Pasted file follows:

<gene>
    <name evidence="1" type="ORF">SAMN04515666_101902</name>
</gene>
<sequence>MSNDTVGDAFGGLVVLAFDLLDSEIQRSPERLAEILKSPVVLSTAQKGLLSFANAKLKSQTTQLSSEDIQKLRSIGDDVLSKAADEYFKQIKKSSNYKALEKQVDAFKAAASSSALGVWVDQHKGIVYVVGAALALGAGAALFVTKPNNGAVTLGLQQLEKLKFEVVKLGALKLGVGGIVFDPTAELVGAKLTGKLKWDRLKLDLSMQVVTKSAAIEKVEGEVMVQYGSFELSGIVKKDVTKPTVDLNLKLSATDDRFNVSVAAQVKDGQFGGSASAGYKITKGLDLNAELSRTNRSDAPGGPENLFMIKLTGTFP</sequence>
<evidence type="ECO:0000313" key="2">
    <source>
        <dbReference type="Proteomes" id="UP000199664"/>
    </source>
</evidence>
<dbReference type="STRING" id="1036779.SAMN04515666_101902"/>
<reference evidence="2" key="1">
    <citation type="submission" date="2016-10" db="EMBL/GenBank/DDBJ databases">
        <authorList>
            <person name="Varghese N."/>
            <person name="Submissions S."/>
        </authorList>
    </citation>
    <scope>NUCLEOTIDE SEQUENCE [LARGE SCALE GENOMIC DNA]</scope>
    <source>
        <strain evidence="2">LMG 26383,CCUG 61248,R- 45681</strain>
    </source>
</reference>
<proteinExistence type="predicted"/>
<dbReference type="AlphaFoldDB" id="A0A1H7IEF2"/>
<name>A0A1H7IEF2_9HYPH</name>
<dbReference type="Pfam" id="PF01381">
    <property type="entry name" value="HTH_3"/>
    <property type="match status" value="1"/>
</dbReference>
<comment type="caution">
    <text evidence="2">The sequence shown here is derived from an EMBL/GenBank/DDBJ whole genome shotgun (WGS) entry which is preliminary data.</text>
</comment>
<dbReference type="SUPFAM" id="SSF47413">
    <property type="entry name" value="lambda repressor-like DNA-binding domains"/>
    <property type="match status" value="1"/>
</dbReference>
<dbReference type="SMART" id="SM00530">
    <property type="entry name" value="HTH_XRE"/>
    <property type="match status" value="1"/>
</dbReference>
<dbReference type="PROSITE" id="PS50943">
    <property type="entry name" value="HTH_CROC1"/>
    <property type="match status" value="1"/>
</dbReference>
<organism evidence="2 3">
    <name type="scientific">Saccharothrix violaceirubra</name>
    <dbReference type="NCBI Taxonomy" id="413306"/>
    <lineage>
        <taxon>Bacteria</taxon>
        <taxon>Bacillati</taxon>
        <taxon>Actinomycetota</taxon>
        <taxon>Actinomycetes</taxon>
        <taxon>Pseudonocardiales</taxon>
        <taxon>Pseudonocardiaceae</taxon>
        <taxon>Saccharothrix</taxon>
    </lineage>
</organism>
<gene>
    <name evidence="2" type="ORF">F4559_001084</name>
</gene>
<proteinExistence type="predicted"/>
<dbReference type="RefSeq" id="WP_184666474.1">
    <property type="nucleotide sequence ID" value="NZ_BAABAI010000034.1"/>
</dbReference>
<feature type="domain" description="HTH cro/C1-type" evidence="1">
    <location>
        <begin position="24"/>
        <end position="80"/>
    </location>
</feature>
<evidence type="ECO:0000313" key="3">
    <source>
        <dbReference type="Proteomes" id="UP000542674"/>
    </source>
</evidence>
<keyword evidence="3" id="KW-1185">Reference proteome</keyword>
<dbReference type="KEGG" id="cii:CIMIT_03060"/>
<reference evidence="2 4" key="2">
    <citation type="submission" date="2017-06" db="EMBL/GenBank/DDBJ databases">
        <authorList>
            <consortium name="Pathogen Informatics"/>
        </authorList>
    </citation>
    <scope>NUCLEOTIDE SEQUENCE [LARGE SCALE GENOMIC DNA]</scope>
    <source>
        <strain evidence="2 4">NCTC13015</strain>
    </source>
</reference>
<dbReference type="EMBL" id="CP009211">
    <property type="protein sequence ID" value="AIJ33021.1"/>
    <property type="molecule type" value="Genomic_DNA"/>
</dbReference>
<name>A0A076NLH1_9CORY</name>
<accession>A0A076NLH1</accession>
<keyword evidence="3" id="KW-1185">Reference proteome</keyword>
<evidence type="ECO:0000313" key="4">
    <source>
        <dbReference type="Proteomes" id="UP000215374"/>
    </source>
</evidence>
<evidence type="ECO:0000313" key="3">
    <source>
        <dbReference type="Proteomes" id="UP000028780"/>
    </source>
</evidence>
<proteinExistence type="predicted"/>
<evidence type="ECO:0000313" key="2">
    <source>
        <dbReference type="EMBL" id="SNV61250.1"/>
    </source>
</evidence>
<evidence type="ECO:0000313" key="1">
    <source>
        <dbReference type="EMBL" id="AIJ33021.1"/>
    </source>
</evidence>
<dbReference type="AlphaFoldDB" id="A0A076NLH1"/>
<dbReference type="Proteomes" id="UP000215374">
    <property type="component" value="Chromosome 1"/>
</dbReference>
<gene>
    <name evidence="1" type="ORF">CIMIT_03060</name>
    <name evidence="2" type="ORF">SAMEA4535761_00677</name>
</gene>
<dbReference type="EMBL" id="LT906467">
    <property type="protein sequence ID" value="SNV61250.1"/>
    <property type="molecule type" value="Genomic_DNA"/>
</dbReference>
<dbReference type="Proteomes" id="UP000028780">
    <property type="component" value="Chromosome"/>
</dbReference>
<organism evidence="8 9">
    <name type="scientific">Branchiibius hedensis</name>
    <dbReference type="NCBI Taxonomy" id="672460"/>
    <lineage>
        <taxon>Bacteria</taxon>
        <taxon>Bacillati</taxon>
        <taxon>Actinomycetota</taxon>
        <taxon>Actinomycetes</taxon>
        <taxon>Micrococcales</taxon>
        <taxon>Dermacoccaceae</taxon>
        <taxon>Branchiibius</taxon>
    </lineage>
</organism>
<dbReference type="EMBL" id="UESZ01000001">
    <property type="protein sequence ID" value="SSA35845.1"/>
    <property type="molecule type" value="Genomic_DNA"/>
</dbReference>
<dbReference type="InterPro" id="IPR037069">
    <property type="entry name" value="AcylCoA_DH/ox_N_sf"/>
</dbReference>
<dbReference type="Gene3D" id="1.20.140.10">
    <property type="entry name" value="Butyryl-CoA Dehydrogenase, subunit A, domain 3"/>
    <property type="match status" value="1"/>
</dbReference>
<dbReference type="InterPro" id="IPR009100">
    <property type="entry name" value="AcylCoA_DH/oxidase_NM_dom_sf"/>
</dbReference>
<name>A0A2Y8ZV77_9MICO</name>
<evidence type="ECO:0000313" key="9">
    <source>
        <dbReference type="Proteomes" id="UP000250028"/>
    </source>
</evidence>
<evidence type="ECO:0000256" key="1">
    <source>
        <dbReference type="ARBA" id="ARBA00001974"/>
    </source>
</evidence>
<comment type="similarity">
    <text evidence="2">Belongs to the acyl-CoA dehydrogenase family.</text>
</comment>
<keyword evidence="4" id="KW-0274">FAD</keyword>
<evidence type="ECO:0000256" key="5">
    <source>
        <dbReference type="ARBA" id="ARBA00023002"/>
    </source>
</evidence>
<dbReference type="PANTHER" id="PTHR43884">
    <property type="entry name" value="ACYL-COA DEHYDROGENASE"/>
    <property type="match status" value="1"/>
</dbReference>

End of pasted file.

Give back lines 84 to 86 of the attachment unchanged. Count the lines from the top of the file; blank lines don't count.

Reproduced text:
    <scope>NUCLEOTIDE SEQUENCE [LARGE SCALE GENOMIC DNA]</scope>
    <source>
        <strain evidence="2 4">NCTC13015</strain>